♣  J76

Bob elected to pass with:

♠  A93
♥  xxx
♦  QJ97
♣  AKx

As Bob had 8 losers his pass was correct.  It netted us a plus 140 and 20 out of 25 matchpoints. 

We rely heavily on "losing trick count" theory in our bidding.  A weak-two bid has 7 or 8 losers, so you don't want to bid game unless you have a 6-7 loser hand.  With a 6 loser hand bid game.  With a 7 loser hand (at matchpoints) make a bid to elicit a description of opener's hand.  Discuss cover cards.

2.  Third seat, none vul., Bob opened 1H with:

♠  xx
♥  KJ10xxx
♦  xx
♣  AQ76

Next hand overcalled 1S and I raised to 2H with:

♠  Q1085
♥  Q865
♦  xxx
♣  K10

Next hand doubled, presumably responsive, and Bob made the key call of 3H, effectively preempting the opponents who were reluctant to  bid on.  As they could make 5 diamonds, losing only 2 clubs, our plus 140 gained us 22 out of 25 matchpoints.

3.  RHO opened 2S and Bob balanced with a 3 heart bid to me:

♠  J9xx
♥  J643
♦  K9x
♣  Kx

I made another delicate matchpoint pass.  At imps, it would be a no-brainer to raise to game, but our conservative bidding was paying off . . .

Bob's hand:

♠  Ax
♥  KQ1085
♦  AQ6
♣  Jxx

Plus 140 was worth 18 out of 25 matchpoints.  And so it went.  Unfortunately, we didn't have a big game despite all of these decisions that worked out well.

4. Finally, an opening lead problem from the same session:

♠  93
♥  107653
♦  4
♣  KQ872

RHO opened 1S, LHO bid 2D, RHO rebid 2S and LHO raised to 3S.  RHO bid 4C, LHO bid 4D, RHO bid 4S and after some thought, LHO bid 5S.  The auction guides you to the correct lead:

1S   2D
2S   3S
4C   4D
4S   5S

The 5S bid asks for the opener to bid 6 if he does not hold two quick losers in the unbid suit--in this case hearts. 

♠  93
♥  107653
♦  4
♣  KQ872

If you're not paying attention you might lead the king of clubs or the singleton diamond, but clearly a heart is called for.  We took the first two heart tricks and were rewarded for 22 of 25 matchpoints for holding them to 5.  Any other lead enables declarer to pitch a heart from his hand on a long diamond and make 6.

See you at the table!

A Three-Loser Special ***

How would you like to hold this beauty?

H 2
D 5
C AKQJ9532

I picked this up in a Stratified Open Pairs game at the Great Western regional. I was in fourth seat. LHO opened the bidding with 1 Diamond and Jenn, my partner, overcalled 1 Spade and RHO passed.

What is your plan?

Since we're playing matchpoints, it's better to play in spades than clubs. However, clubs would be a safer contract since you don't need any kind of favorable split to draw trumps. You would like to play it in spades if partner has the queen of spades, since the suit will come in for no losers if it splits 3-2, a much better than even chance, or 4-1 if partner has the jack.  Even if she doesn't, she could hold 6 spades so a 2-2 split brings it home. However, if partner doesn't have the queen, you would rather play it in clubs.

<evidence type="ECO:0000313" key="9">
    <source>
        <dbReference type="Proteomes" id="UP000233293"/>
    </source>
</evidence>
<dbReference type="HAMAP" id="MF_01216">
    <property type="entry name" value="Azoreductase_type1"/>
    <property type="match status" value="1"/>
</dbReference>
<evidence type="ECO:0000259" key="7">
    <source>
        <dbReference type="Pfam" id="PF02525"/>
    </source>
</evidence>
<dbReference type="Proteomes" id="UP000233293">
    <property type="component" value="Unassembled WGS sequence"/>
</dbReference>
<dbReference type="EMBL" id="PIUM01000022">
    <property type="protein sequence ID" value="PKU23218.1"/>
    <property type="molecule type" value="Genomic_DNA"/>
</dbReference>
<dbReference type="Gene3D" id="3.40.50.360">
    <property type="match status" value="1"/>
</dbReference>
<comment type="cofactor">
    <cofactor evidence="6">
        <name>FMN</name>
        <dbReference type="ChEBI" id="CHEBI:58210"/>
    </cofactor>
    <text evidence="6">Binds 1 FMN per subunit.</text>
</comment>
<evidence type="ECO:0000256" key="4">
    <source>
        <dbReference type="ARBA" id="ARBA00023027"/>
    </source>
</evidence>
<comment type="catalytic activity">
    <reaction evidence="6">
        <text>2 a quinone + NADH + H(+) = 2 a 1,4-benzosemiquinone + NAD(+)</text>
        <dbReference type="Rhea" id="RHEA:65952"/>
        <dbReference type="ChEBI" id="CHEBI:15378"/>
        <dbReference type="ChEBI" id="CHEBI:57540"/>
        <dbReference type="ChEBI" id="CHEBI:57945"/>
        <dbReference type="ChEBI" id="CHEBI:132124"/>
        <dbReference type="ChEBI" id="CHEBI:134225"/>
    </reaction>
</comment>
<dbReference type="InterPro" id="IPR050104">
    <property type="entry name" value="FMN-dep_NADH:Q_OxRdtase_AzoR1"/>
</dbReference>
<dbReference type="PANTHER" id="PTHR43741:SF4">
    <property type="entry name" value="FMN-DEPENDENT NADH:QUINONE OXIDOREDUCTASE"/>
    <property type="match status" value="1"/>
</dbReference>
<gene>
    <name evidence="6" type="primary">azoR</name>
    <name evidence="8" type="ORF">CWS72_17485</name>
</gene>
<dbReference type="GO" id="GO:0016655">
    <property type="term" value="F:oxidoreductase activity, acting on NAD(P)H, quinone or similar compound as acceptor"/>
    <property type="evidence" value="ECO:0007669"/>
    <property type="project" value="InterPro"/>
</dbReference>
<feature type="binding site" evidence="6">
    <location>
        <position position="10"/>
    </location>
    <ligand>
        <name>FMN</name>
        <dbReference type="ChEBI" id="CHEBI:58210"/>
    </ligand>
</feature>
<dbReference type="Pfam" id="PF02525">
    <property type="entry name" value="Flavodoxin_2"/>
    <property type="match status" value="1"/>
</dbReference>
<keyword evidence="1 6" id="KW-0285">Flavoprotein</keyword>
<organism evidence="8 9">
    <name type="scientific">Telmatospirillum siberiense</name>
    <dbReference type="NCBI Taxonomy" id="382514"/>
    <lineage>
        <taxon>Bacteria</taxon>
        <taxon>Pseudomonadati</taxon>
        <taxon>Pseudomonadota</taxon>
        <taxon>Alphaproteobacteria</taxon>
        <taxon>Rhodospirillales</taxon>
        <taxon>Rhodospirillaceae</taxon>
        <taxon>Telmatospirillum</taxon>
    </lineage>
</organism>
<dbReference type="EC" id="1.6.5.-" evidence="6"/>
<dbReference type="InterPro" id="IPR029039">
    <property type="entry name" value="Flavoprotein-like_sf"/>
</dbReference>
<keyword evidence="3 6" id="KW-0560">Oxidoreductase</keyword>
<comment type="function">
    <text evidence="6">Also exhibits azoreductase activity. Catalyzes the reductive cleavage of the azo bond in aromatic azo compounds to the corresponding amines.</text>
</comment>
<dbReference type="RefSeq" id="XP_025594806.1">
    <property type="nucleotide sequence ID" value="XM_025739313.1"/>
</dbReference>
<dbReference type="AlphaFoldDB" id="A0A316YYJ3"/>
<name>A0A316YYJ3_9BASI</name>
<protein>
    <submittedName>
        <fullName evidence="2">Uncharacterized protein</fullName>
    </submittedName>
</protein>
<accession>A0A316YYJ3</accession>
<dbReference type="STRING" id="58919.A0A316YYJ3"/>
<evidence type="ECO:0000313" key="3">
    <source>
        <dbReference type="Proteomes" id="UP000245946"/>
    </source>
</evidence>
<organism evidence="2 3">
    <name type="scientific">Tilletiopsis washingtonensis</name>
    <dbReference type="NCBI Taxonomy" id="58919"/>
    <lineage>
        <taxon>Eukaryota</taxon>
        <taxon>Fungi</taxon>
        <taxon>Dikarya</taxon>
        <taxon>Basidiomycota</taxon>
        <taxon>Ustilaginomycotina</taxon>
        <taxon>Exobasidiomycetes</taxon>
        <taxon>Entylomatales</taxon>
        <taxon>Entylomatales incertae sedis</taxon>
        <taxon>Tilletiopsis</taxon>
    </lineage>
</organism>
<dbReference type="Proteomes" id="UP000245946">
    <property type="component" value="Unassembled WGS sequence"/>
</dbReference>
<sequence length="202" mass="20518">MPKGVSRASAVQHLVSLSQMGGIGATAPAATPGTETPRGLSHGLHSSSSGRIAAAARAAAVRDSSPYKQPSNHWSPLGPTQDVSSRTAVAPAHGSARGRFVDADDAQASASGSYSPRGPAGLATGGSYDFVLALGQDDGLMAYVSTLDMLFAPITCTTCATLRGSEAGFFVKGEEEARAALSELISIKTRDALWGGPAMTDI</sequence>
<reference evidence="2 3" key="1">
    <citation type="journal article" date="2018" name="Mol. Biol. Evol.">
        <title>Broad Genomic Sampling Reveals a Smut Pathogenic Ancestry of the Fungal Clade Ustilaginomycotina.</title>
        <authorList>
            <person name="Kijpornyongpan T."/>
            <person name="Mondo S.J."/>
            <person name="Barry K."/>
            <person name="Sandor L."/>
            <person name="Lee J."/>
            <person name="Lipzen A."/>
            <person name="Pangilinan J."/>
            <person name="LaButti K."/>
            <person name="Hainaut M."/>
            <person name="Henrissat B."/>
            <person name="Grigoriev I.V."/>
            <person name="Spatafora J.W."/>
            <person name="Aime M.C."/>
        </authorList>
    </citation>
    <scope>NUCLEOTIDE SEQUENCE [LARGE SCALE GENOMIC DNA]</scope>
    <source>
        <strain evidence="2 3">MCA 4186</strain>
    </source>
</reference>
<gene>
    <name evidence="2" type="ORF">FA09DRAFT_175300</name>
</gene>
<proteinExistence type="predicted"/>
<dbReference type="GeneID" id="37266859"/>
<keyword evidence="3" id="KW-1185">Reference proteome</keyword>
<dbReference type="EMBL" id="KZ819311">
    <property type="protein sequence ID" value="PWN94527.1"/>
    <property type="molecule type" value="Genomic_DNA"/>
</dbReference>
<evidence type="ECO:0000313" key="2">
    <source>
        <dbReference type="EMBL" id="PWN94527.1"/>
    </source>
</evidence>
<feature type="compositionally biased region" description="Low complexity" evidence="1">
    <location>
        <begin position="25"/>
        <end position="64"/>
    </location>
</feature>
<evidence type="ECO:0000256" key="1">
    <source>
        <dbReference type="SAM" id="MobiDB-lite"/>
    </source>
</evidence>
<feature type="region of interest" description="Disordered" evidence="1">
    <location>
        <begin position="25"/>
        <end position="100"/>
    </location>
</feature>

Fortunately, we employ RKCB, so I decided not to mess around and went right to 4NT, which is RKCB for spades. I intended to play 5 Spades if partner had no aces (she would almost certainly have the spade queen or long spades to justify an overcall) , 6 Spades if she had one ace and the queen of spades, 6 Clubs if she had one ace without the queen of spades (if she doesn't have the spade queen, she needs something else besides just one ace to justify an overcall, on which I could get rid of the spade loser), or 7NT if she miraculously showed up with 2 aces and the queen of spades, covering all three losers.

Partner replied 5 Clubs, which showed 1 keycard (we play 1430). I now bid 5 Diamonds, asking about the spade queen. If she had it, I would play 6 Spades, if not 6 Clubs. She replied 6 Spades, which showed the queen but no outside kings. I was happy to pass. The defense cashed the ace of hearts, the spades came in as expected, and we scored +1430 for 31 out of 38 matchpoints.  We were surprised to receive such a good score, then realized that maybe not a lot of folks were overcalling with her hand.  She held:

S QT942
H A854
D Q96
C  8

Note the value of overcalling this hand even though we were vulnerable.  It made the auction easy.  When you partner has not yet bid, it often pays to get into the auction after the opponents have opened.  You can have a game, or even, sometimes, a slam!